Innovative leaders are ferocious time managers. This may be the one insight to help you see what's holding you back from experiencing progress.
When I describe the work I do -- helping individuals make an impact through innovation -- a certain type of person gets all jazzed up. "That's exactly what I need!"
Yet, not all of them pursue this opportunity. Number one reason? "I don't have time to devote to this right now." The best part of that answer is that I know there is a leadership lesson buried in it. Let's unpack it.
Time to Sort and Filter
It's often the people who think they don't have time to get things done who have the most potential to get many things done. They know the importance, they just haven't lined up the necessary behavior and practices. When we unlock that potential, progress flows out. Here's how:
Experience tells me three characteristics stand out:
• Focus -- the leader may not know the destination but he or she is clear about the direction and so they filter all incoming demands and requests by how they add to or subtract from this focus.
• Prioritize -- the leader understands that there are always too many great ideas and actions to choose from to make progress. They learn how to make trade-offs. They monitor their activity through an "effort-impact" lens. Just because you are really busy doesn't mean you are creating your desired impact.
• Protect -- demands on your time come from every direction. The leader views time as the ultimate precious resource -- they can't reclaim it. They are able to protect their time by declining, delegating, or re-shaping demands on their time from others.
Not so they can juggle more easily, but so that they can channel as much energy, time, and brainpower into making the right things happen.
Rather than give you the Top 10 Time Management Tips, let's get you started on the most important -- visualizing your current time takers. Here's how to get there:
1. Clarify your direction. You may have a clearly defined destination or vision. You may have a direction, and that might be less clear. You can give yourself breathing room by describing your direction or destination through a "More About, Less About" exercise. Sketch out two columns; label one "More About" and the other "Less About." Now start to describe your direction or destination. For example, under "More About" you may end up writing "helping students learn" and under "Less About," "helping teachers teach." Try to come up with at least five sets of these to help you set boundaries.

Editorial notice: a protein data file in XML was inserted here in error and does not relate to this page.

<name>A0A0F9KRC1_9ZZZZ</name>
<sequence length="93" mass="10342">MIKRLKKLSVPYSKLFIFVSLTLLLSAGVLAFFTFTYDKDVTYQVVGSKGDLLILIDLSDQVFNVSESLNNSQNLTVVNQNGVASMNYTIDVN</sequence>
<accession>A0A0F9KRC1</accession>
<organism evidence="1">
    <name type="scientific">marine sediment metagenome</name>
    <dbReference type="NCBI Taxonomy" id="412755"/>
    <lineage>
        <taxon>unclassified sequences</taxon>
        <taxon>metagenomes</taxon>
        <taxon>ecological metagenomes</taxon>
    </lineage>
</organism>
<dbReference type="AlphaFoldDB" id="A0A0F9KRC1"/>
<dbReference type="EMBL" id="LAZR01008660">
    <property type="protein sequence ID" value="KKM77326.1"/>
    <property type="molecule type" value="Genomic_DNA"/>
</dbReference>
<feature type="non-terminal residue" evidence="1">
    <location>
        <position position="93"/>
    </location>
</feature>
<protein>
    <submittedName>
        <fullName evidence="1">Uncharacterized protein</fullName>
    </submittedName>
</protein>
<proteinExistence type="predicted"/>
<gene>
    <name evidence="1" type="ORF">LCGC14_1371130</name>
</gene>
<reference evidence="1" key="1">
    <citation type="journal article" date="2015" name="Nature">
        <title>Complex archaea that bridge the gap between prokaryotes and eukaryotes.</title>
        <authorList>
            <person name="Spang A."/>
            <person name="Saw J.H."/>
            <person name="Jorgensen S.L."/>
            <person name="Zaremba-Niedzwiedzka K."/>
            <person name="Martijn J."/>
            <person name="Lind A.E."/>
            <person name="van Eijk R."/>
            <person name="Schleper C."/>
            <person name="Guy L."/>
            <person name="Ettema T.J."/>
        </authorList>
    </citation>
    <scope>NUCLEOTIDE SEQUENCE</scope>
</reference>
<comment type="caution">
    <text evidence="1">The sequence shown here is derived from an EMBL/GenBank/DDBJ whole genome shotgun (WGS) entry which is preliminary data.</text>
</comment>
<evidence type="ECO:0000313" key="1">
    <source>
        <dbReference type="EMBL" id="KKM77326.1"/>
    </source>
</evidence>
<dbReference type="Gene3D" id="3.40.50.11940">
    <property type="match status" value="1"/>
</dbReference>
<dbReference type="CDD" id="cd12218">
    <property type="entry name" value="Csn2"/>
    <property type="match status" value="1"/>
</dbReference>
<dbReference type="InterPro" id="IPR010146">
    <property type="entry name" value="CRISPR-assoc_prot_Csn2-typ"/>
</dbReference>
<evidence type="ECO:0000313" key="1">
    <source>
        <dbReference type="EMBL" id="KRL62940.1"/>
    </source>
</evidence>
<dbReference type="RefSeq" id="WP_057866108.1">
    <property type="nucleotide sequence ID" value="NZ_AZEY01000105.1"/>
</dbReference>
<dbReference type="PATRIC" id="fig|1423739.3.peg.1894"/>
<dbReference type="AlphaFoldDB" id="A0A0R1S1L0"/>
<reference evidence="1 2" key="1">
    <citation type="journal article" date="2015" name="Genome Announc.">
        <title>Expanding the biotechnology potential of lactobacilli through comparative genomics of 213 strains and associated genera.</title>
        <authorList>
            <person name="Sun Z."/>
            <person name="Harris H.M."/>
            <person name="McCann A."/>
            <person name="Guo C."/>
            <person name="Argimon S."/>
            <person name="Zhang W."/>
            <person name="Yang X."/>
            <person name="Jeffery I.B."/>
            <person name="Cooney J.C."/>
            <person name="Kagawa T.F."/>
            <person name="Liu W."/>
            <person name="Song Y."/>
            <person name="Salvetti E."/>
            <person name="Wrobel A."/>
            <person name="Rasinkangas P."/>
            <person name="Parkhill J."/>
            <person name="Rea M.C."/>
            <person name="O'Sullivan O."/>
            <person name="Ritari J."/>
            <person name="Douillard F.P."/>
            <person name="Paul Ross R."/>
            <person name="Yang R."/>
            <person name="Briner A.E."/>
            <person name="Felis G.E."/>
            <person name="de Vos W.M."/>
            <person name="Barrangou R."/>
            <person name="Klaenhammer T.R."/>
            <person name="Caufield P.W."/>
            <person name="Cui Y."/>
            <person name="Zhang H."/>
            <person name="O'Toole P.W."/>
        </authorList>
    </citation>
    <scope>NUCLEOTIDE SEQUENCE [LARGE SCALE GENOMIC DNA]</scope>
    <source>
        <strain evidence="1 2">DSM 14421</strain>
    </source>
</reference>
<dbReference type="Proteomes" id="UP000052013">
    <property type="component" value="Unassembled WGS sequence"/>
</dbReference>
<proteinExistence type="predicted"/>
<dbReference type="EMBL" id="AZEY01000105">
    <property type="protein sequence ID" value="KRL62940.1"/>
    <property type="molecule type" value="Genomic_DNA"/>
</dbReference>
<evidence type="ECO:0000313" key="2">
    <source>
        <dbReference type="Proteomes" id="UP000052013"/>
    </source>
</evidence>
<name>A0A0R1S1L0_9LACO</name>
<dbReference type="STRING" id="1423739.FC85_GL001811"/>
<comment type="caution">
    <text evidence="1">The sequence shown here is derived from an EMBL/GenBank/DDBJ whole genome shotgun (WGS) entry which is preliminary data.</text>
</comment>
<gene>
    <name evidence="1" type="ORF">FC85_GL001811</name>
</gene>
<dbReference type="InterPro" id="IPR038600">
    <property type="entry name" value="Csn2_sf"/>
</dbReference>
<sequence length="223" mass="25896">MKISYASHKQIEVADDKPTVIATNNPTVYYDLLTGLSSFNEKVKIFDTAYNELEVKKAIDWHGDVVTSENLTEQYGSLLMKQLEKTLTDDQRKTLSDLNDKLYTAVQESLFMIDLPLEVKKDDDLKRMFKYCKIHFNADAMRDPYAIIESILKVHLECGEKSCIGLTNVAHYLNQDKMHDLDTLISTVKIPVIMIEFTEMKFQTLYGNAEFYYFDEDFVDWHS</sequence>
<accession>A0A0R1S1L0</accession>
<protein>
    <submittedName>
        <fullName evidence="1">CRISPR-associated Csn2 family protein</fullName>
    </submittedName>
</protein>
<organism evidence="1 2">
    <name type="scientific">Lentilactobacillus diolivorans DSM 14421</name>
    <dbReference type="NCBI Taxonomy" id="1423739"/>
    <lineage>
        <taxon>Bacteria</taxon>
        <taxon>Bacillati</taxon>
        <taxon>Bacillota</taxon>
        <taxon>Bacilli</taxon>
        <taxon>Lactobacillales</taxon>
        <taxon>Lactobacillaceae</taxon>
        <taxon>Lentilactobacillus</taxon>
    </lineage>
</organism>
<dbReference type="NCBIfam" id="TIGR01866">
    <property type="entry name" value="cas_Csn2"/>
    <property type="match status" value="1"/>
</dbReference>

2. Use a stack of 3x5 index cards and write down each task, activity, project, anything that currently you spend time on in your professional life on a separate card. Be sure to include an action verb to describe what you are doing. For example, "draft strategic plan" versus "strategic plan." Don't be surprised if you have to take a break -- this is exhausting work to pull all of this together. And don't be surprised if you end up with close to 100 cards. Here's proof that you really are busy. If you're really into this, do the same for your personal life. All of these take your time.
3. Sort these cards by how well the task or activity feeds into making your direction or destination from Step 1 real and tangible. For example, your sorting categories might be "On Target," "Close," "Mandatory," or "Off Target."
4. Now sort the "Mandatory" and "Off Target" by the following categories "Decline," "Delegate," "Re-shape" to see where you have opportunities to free up time to devote to the higher priority items. Remember, just because you don't have direct reports you can delegate to doesn't mean you can't delegate to a peer. Your low priority task may be attractive to someone who wants to build experience in that area.
5. Step back and look at all these cards, laid out on a table, and see where your time goes. Are there tasks that are stealing your time? Is this acceptable to you? Can you challenge yourself to be more creative and courageous to off load time stealers?
It's time for leadership.
Brian Tolle is a partner in the Re-Wired Group, an innovation think tank. He is also the author of a book designed for high-impact leaders called Shortcut: Getting Through to People Who Slow You Down.